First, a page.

But if we are talking about someone with no work experience, just trying to get any sort of experience that you can point to on your resume.  For example, while I was at Amazon I started doing newsletter copyediting and lay-out for our local chapter of Phi Beta Kappa.

It’s just good to have something, even if it is just a volunteer position.  Then you can say I’ve done this, here’s where you can see it.  This is just so employers don’t have to trust you that you can do the job, but you can point to something concrete on your resume.

And the volunteer organizations are generally happy to have the help and then you will have some experience in editing and publishing.

So two things. Buy a copy of the [amazon_link id=”0226104206″ target=”_blank” ]Chicago Manual of Style[/amazon_link]and get something, anything on your resume in addition to your education credentials.


I’ve given Anna a free copy of your book, which I will send to her.  If anyone else is interested browse [amazon_link id=”1607101319″ target=”_blank” ]Seattle: Then and Now[/amazon_link] here.

For more Benjamin, check out his articles at Crosscut. For professional contacts, visit his LinkedIn profile or follow him on Twitter (@lukobe).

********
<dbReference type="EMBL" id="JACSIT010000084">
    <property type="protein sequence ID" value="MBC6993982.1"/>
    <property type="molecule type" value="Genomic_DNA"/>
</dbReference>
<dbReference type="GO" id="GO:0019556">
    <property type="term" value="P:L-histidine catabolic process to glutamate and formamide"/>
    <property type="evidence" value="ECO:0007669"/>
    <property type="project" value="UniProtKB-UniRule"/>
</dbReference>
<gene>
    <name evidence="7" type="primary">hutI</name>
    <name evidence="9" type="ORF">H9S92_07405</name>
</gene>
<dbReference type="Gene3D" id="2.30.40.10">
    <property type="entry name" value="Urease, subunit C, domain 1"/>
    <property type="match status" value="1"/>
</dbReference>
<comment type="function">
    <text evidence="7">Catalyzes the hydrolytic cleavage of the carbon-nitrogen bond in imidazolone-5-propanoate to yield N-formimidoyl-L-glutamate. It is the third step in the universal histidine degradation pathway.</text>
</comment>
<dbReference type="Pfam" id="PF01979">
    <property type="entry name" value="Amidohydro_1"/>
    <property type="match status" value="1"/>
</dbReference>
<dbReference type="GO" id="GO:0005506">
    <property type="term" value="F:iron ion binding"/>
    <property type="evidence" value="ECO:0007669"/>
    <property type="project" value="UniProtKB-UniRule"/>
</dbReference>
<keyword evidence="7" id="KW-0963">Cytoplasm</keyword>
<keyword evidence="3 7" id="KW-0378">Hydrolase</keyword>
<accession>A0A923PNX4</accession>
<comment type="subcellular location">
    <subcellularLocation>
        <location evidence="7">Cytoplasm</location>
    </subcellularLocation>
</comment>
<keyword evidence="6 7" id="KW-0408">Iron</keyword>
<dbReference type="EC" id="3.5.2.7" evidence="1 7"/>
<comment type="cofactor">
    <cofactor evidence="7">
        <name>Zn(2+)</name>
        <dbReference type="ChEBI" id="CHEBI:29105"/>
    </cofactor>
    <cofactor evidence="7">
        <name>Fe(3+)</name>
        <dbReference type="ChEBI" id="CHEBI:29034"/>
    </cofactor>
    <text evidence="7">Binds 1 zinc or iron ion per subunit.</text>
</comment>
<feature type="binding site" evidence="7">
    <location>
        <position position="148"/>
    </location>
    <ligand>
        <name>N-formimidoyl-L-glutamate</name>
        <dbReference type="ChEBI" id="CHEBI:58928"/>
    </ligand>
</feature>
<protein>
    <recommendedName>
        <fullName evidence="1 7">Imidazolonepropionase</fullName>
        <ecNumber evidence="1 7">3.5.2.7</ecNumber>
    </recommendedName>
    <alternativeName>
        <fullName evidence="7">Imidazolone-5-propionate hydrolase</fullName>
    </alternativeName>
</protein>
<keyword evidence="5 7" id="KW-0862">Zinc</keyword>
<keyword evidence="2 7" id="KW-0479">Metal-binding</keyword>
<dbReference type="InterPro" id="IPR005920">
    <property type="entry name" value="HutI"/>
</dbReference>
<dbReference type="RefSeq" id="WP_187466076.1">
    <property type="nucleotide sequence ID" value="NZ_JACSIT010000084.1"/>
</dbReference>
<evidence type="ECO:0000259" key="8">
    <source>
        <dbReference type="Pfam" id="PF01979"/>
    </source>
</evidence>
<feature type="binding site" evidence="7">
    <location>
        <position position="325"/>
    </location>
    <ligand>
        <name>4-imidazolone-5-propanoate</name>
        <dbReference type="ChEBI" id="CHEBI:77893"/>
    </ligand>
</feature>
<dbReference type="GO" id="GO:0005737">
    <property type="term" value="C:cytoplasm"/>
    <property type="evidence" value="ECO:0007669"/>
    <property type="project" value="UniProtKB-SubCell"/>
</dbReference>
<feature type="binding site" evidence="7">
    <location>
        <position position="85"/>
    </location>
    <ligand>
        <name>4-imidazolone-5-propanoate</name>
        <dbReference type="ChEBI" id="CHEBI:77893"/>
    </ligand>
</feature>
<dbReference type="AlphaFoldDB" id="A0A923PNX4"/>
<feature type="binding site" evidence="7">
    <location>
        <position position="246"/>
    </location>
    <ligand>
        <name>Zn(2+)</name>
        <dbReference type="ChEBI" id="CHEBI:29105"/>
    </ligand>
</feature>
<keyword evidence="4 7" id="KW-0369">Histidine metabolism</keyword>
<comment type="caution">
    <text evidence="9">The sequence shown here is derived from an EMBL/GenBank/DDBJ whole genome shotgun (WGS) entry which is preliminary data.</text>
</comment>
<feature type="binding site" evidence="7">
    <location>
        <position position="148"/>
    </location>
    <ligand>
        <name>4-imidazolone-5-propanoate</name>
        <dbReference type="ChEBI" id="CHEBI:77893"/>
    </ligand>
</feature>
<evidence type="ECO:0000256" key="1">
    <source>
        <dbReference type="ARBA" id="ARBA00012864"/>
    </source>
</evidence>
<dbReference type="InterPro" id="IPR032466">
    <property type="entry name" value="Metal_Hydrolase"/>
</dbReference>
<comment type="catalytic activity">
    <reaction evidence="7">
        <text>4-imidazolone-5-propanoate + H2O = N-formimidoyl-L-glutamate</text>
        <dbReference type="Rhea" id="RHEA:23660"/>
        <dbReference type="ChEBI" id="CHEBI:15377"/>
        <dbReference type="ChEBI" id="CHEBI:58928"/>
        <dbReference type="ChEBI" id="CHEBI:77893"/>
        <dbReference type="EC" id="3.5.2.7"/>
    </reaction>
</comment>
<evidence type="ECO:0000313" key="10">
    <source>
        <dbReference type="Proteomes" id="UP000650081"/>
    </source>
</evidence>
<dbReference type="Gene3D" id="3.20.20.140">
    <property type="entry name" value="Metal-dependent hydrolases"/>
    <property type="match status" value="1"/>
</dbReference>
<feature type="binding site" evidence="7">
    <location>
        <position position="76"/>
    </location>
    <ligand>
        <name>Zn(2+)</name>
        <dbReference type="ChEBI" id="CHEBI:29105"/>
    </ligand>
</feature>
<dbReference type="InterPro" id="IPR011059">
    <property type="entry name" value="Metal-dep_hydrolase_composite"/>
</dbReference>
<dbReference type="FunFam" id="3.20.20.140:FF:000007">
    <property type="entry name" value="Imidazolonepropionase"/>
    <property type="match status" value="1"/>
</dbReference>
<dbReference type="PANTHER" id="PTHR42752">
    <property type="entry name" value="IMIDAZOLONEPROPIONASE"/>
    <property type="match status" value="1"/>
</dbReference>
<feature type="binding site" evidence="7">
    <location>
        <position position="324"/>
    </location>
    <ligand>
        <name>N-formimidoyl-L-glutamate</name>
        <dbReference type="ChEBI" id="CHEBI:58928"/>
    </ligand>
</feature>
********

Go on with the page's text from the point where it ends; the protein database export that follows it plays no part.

Get a job as an English major! Here’s an action list:

  1. Buy the [amazon_link id=”0226104206″ target=”_blank” ]Chicago Manual of Style[/amazon_link].
  2. Start a blog.  Check out, an easy beginner blogging platform.
  3. Publish something online.  Check out jobs for content writing or pitch a small piece to an online magazine.
  4. Volunteer for a job.  Contact a charity and see if they want an editor for their newsletter.  Offer to write their newsletter.  Offer to edit their website.
  5. Learn the basics of SEO and web-writing.
  6. Train yourself in a content management system.  The CMS for Dummies is a a great place to start.

Here’s a few additional resources on editing jobs:

“How to Get Freelance Editing Jobs: An Interview with Michael LaRocca”